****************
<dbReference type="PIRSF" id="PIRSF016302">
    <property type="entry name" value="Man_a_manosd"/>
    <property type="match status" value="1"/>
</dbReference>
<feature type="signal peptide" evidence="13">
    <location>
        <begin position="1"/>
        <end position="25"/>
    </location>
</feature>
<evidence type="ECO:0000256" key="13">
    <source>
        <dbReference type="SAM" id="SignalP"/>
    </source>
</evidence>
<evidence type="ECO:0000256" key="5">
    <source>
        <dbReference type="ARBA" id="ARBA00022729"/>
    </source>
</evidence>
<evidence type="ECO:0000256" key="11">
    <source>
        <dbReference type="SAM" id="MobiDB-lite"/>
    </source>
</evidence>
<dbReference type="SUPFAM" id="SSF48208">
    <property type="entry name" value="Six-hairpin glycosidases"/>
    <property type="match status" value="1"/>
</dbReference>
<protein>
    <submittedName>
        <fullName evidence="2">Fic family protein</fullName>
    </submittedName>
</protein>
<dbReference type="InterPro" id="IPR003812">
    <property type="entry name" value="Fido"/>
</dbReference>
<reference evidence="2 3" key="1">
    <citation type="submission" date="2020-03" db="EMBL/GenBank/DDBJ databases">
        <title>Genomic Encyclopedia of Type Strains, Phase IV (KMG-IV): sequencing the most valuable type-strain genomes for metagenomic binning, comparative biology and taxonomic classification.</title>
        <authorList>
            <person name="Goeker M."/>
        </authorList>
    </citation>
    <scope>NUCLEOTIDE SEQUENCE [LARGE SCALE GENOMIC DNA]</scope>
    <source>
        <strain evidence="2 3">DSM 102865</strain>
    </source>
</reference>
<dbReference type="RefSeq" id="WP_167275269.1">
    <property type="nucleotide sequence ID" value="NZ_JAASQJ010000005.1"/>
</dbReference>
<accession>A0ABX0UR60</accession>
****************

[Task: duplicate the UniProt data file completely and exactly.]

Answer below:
<dbReference type="PIRSF" id="PIRSF016302">
    <property type="entry name" value="Man_a_manosd"/>
    <property type="match status" value="1"/>
</dbReference>
<feature type="signal peptide" evidence="13">
    <location>
        <begin position="1"/>
        <end position="25"/>
    </location>
</feature>
<evidence type="ECO:0000256" key="13">
    <source>
        <dbReference type="SAM" id="SignalP"/>
    </source>
</evidence>
<evidence type="ECO:0000256" key="5">
    <source>
        <dbReference type="ARBA" id="ARBA00022729"/>
    </source>
</evidence>
<evidence type="ECO:0000256" key="11">
    <source>
        <dbReference type="SAM" id="MobiDB-lite"/>
    </source>
</evidence>
<dbReference type="SUPFAM" id="SSF48208">
    <property type="entry name" value="Six-hairpin glycosidases"/>
    <property type="match status" value="1"/>
</dbReference>
<protein>
    <submittedName>
        <fullName evidence="2">Fic family protein</fullName>
    </submittedName>
</protein>
<dbReference type="InterPro" id="IPR003812">
    <property type="entry name" value="Fido"/>
</dbReference>
<reference evidence="2 3" key="1">
    <citation type="submission" date="2020-03" db="EMBL/GenBank/DDBJ databases">
        <title>Genomic Encyclopedia of Type Strains, Phase IV (KMG-IV): sequencing the most valuable type-strain genomes for metagenomic binning, comparative biology and taxonomic classification.</title>
        <authorList>
            <person name="Goeker M."/>
        </authorList>
    </citation>
    <scope>NUCLEOTIDE SEQUENCE [LARGE SCALE GENOMIC DNA]</scope>
    <source>
        <strain evidence="2 3">DSM 102865</strain>
    </source>
</reference>
<dbReference type="RefSeq" id="WP_167275269.1">
    <property type="nucleotide sequence ID" value="NZ_JAASQJ010000005.1"/>
</dbReference>
<accession>A0ABX0UR60</accession>